In The Tower, the thrilling conclusion to Simon Toyne’s bestselling Sanctus trilogy, an ominous countdown has begun that some believe could be the first sign of an imminent global catastrophe.
Toyne’s latest thriller opens at the NASA Control Center in Maryland where the center’s director has gone missing and all that can be found is a bizarre message on his computer screen. FBI Agent J. J. Shepherd believes some of this might be related to an explosion at the Citadel, a secretive monastery in Ruin, Turkey; the viral outbreak that followed there; and the chilling disappearance of a woman named Liv Adamsen.
As strange events and natural disasters occur around the world, Liv searches for the final secrets of the prophecy, while inside the walls of the Ruin, her lover, Gabriel Mann, infected by the virus, battles to survive. Is this the end of days?
In the tradition of Dan Brown’s The DaVinci Code and Steve Berry’s The Columbus Affair, The Tower will keep you riveted until the very last twist.
Federal agents probe a computer attack on the Hubble telescope, ostensibly the work of a religious cult, in this anxiety-inducing final addition to a trilogy by Toyne (Sanctus, The Key). The salty FBI veteran Franklin teams with recruit Shepherd, a Cambridge-educated cosmologist, to stay ahead of an enigmatic countdown, track missing scientists, and contend with a creepy duo of assassins guided by "the Archangel". Meanwhile, global civilization halts as everyone rushes home, submitting to a strange emotion "like that feeling you get when you're running late," in Shepherd's chilling phrase. It's all linked to the outbreak, eight months earlier, of a lethal affliction known as "the blight." Originating from the Citadel, a religious cloister in a fictional Turkish city,, the disease separates journalist Liv Adamsen from her love Gabriel Mann. As they seek to reunite, a religious prophecy may lead everyone to the end of days. Toyne's descriptive skill makes for a story that is cinematically vivid. With many characters separated by time and space, the plot takes a while to cohere, but the relentless pace makes the action addicting.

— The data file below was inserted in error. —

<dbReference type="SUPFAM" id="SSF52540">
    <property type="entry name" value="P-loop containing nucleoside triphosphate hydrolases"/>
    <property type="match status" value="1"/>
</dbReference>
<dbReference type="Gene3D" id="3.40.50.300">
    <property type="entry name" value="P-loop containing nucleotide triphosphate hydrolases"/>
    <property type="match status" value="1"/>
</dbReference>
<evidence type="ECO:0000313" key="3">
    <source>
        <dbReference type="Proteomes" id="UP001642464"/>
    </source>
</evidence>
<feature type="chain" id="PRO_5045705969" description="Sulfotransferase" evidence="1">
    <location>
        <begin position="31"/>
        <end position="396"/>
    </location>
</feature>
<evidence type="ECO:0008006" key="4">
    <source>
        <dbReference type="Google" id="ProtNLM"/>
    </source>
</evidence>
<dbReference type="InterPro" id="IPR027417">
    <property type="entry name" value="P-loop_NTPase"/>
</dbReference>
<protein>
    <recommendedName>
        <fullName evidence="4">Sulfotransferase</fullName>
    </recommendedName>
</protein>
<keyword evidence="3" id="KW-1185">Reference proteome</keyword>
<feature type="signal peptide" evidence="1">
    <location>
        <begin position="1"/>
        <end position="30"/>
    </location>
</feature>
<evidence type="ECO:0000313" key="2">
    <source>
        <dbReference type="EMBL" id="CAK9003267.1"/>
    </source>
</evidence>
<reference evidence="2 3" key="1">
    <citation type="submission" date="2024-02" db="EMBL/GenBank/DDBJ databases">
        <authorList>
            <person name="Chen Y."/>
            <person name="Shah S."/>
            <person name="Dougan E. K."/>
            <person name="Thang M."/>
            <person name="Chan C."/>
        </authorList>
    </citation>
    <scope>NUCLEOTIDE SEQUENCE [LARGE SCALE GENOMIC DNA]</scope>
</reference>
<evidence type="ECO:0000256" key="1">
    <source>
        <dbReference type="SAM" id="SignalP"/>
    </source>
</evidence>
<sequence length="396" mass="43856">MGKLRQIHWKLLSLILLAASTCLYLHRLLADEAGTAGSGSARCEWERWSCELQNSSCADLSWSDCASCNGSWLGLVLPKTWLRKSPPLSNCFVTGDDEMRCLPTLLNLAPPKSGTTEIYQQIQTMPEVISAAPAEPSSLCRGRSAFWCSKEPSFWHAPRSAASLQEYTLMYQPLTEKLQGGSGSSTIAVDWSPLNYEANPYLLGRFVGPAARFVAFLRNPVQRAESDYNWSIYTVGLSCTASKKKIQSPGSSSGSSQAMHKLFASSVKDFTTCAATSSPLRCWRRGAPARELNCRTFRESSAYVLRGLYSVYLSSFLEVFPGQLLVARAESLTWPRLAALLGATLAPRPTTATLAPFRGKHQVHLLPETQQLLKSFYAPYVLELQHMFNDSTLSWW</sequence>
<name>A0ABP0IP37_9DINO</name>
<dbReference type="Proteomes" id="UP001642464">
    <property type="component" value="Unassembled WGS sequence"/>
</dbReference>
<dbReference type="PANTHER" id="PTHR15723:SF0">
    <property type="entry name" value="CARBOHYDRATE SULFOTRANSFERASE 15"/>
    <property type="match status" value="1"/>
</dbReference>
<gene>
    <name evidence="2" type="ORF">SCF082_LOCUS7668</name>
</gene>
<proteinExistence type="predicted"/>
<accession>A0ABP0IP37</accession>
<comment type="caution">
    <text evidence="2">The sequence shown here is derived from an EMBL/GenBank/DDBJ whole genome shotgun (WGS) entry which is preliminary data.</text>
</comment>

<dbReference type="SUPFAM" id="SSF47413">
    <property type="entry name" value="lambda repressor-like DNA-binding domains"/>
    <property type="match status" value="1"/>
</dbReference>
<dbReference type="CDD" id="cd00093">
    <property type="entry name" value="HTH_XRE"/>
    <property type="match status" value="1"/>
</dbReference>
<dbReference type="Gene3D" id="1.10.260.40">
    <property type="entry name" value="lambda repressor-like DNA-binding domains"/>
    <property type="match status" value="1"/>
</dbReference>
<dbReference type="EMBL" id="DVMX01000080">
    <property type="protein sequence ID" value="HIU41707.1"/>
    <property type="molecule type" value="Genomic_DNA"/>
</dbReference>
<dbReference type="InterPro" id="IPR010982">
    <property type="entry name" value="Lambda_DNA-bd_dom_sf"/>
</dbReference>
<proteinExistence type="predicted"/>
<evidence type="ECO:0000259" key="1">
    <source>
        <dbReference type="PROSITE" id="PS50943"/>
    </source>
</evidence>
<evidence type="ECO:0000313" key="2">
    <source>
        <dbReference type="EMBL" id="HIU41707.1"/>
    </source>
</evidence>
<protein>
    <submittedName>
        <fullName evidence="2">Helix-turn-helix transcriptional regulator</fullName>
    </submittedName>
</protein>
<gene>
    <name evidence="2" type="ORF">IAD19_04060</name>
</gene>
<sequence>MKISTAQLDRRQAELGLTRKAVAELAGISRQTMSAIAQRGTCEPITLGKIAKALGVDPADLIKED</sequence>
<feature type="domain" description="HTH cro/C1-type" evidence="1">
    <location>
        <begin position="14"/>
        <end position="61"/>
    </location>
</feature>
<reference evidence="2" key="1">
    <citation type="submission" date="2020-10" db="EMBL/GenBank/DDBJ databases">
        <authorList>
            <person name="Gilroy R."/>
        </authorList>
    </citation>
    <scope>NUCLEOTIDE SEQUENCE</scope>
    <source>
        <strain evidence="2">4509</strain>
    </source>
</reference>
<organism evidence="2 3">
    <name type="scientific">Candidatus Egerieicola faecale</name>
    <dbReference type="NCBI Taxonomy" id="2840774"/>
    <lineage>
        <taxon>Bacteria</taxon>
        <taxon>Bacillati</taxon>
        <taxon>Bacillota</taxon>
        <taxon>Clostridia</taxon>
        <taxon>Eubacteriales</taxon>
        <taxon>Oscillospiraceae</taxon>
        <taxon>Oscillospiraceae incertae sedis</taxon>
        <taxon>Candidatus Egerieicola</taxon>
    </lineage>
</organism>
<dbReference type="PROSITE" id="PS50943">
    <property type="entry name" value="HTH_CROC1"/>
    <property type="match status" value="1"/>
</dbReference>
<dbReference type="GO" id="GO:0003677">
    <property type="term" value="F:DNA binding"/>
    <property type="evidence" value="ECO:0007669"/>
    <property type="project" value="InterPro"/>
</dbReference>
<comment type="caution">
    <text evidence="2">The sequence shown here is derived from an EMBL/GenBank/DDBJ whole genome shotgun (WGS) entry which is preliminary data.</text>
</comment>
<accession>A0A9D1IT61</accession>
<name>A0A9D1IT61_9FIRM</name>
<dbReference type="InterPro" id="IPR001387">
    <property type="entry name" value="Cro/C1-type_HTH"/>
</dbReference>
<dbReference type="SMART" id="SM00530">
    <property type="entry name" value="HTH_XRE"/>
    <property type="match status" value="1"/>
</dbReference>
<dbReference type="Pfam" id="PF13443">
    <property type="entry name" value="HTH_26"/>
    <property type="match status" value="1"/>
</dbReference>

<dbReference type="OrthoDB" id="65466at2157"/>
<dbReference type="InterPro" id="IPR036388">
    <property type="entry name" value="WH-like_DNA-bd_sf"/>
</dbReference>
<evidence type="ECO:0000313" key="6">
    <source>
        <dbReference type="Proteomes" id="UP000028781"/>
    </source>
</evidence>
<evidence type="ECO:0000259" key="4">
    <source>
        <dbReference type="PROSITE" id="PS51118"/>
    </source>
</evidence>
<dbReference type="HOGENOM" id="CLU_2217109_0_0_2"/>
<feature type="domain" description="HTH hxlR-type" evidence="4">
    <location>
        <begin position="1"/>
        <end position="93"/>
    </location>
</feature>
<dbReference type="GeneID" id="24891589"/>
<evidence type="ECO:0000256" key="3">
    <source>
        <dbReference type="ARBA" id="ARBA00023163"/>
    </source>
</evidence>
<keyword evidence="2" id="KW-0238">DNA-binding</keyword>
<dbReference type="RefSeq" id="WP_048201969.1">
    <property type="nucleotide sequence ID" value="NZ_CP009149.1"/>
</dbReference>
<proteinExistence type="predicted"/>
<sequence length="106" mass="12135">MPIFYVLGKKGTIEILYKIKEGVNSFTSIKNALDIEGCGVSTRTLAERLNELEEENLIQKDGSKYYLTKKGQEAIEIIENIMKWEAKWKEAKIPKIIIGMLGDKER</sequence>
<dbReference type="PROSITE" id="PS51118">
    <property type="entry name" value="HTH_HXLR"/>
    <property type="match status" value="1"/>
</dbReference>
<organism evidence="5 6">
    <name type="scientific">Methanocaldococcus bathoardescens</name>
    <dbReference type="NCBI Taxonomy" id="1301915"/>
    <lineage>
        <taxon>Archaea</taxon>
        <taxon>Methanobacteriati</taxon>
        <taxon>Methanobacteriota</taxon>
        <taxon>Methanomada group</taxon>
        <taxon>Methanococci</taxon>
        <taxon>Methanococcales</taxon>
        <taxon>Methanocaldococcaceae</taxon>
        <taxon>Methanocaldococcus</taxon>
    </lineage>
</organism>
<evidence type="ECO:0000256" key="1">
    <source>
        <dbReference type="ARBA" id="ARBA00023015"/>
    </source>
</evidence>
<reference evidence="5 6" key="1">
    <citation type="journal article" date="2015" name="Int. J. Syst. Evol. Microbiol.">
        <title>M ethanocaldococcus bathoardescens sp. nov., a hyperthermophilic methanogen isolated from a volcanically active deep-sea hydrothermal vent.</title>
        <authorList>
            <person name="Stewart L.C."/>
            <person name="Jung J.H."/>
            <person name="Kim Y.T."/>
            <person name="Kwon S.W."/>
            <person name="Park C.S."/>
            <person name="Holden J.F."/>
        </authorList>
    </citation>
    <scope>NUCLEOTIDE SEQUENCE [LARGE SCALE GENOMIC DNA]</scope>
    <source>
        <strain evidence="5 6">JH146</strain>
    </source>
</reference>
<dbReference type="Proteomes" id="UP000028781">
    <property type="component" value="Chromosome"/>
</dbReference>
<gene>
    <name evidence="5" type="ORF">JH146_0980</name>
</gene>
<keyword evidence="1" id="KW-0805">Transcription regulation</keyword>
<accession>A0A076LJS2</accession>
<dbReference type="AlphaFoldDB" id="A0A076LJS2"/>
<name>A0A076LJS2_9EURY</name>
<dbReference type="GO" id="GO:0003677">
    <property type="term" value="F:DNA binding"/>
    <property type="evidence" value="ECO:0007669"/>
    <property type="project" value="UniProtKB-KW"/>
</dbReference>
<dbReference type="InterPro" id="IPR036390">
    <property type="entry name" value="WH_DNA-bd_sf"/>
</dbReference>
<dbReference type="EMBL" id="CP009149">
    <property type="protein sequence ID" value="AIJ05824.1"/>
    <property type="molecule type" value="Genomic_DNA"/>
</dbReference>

The final installment of the trilogy was far better than the second; Toyne found his redemption in this writing. A lesson to be learned...to look within ourselves for the answers, and the good which can be found in all of humankind.
Gripping and addictive
I thought the first book was a bit slow, lots of characters. Took me a long time to read and I pushed through and truly enjoyed the last few hundred pages. The second book flew by in a matter of days. I loved it. This book was immense. I loved every second of it and while it is hard to get the characters straight the writing talent and story craft Toyne has done is INCREDIBLE. I am heartbroken that I have finished the trilogy. I want more. Would love side novels of the secondary or tertiary characters in the fallout of these events. “The Athanasius Chronicles”. You can mail me a check Simon.... I loved it. A fun thrilling read that is deeper than I expected.